YEARENDER) Energy dept powers up new administration’s plan to provide affordable and clean energy

Energy Secretary Alfonso Cusi has jump-started the Duterte administration's agenda to provide the country electricity at competitive prices, while setting new policies that would benefit the people.

"I am committed to accomplishing the marching order of President Rodrigo Duterte to provide our people the chance to enjoy a more comfortable quality of life through the delivery of safe, stable and reliable electricity services," Secretary Cusi said.

Shortly after assuming his post as energy chief, Cusi held a dialogue with the Manila Electric Co. (Meralco) to discuss the latter's ongoing construction works, concerns such as right-of-way and peace and order issues, and other barriers to the immediate energization of target communities. He also urged Meralco to provide electricity to more poor areas, naming Smokey Mountain, Payatas and Muntinlupa, and to check relocation sites that are potential fire hazards.

From July 8 to Oct. 14 last year, the Department of Energy (DOE)-Meralco partnership energized a total of 18,026 households in Barangay Gaya-Gaya (Towerville) in San Jose del Monte, Balagtas, Sta. Maria and other municipalities in Bulacan; San Pedro, San Pablo and Calamba in Laguna; Angono , Cainta and other parts of Rizal; Happy Land Aroma, the BASECO Compound, Isla Puting Bato and the Parola area in Tondo, Manila.

To address the spate of yellow alert status declared by the National Grid Corp. of the Philippines (NGCP) back in August, the DOE assessed whether there were enough measures for power generation companies to ensure that their power plants are in good shape to meet their obligations to their customers.

"We are keen on improving the power supply situation in the country. We will strengthen the policies and programs and we will work with the Energy Regulatory Commission (ERC) to ensure that all standards are enforced to ascertain reliable, stable and reasonably priced electricity, because we cannot let the people suffer from power interruptions," Cusi said.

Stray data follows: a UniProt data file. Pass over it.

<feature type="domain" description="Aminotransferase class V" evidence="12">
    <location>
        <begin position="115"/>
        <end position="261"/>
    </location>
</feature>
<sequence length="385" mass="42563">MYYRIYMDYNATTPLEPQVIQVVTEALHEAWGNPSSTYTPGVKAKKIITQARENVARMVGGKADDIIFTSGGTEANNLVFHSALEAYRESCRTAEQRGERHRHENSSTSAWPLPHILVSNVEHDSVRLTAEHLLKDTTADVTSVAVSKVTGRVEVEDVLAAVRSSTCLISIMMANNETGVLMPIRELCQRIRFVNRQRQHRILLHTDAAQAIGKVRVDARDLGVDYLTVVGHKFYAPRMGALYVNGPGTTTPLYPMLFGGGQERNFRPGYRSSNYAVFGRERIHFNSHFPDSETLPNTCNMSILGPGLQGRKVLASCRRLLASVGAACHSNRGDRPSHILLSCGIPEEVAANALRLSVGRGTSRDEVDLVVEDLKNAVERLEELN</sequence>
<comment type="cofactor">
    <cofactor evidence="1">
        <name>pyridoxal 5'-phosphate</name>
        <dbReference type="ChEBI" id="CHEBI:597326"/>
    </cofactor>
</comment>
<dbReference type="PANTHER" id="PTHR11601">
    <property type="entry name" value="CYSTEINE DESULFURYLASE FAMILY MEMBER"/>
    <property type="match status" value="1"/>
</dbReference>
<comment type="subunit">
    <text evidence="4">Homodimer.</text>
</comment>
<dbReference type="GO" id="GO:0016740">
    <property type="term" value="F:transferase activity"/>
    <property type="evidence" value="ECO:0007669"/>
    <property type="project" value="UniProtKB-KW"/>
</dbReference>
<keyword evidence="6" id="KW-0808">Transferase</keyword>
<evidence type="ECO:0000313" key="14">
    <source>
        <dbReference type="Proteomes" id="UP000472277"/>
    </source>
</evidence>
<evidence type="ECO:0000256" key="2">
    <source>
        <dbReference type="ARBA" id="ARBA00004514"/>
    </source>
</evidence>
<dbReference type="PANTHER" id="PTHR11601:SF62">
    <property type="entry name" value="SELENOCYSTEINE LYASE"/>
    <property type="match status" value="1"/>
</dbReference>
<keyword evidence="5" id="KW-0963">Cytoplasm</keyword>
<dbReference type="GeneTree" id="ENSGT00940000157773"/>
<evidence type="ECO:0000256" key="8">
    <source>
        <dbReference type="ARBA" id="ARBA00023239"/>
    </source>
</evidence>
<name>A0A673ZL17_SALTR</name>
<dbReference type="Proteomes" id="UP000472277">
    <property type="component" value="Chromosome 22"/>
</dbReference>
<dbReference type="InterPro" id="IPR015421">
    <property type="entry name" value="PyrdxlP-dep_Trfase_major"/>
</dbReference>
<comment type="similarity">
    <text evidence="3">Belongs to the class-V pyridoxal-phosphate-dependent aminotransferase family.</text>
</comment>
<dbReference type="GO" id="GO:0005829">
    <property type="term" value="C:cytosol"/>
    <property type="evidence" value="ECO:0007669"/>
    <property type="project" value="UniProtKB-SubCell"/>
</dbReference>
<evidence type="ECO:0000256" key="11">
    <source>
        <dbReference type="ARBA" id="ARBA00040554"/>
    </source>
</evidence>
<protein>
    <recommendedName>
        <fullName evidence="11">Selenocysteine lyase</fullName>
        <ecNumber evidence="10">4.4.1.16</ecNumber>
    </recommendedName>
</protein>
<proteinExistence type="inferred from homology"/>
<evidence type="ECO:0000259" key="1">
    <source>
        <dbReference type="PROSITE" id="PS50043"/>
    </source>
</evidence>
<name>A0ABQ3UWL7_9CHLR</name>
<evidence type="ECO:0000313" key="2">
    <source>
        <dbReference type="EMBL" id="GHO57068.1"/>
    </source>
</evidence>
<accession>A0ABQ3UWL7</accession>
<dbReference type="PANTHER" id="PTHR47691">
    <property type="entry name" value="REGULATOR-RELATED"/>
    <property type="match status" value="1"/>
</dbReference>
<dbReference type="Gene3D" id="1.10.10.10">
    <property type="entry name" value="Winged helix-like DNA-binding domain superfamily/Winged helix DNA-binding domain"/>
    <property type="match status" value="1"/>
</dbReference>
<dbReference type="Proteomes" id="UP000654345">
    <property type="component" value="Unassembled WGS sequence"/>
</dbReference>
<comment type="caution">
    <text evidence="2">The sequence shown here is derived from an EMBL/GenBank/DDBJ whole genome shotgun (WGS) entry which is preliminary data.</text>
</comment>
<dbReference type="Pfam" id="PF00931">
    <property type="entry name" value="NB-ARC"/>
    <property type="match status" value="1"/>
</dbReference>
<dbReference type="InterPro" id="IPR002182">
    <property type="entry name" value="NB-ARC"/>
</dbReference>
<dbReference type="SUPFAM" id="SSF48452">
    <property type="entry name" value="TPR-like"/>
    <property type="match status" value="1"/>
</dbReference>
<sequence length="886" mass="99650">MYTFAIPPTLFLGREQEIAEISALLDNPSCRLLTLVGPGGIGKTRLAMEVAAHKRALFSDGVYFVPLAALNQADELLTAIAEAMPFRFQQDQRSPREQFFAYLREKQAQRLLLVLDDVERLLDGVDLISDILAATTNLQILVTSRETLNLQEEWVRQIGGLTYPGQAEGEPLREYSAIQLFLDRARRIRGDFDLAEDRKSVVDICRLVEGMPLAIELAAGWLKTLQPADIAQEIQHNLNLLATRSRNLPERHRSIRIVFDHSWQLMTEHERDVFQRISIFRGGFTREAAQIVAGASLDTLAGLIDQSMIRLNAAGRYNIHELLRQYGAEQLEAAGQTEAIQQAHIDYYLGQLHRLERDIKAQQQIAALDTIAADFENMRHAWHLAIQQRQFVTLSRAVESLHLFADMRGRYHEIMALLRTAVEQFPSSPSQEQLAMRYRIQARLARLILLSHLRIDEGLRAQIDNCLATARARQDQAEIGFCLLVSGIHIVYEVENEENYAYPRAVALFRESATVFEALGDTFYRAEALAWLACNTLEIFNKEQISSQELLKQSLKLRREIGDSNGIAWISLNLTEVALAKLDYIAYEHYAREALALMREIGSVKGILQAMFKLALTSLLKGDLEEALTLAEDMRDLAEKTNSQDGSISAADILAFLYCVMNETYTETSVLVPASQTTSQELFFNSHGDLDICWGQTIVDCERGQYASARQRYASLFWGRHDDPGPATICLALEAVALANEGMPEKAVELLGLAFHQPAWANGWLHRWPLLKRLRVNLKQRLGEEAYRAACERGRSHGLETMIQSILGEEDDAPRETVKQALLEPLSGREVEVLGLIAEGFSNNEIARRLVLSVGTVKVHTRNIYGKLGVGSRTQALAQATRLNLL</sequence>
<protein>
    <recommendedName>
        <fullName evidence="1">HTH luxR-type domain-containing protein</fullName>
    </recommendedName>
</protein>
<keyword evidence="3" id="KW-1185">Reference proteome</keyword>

The DOE said it was looking into the provision of replacement power for contracted capacities and the creation of technical audit teams to assess the operations and contracts of generation companies and distribution utilities, as well as strengthening the promotion of energy investments to augment the supply of electricity in the country.

Acknowledging the bottleneck in the permitting processes for energy projects and fuel operations, the energy chief said they should be transparent and predictable.

Cusi meanwhile also urged the National Electrification Administration (NEA) and National Power Corp. (Napocor) to "go down to the cooperatives" and address their issues and concerns, such as ensuring right-of-way for the delivery of electricity, including the interconnection of islands; pushing for tax reforms to address consumer concerns; and putting up a One-Stop Shop and Fast Lane for the processing and issuance of permits and licenses of energy projects.

Power mix

Moving from the energy mix of the previous administration -- composed of 30 percent coal, 30 percent natural gas, 30 percent renewables and 10 percent for other resources -- Cusi pushed to alienate the fuel mix and let the power players compete for better prices. "We want it to be competitive, so it's not possible to have a quota," he said last month.

He however said the system requirement of the grids should be composed of 70 percent baseload (running on 24/7 basis), 20 percent mid-merit (running on long hours but not 24/7) and 10 percent peaking (with easy start-up and can be used during peak hours). In this regard, Cusi said, power developers can compete with one another accordingly and can picture the situation in each of the main grid for the kinds of investment needed.

The department inaugurated four power plants last year -- the 405-MW FDC Misamis coal, 97-MW Avion natural gas, 414-MW San Gabriel, and 150-MW Panay coal.

Cusi however noted that the country's demand for electricity will rise by 70 percent of its current dependable capacity by 2030, skyrocketing from 17,925 MW to 30,189 MW. He stressed that the country needs to build a capacity of 1,100 MW per year.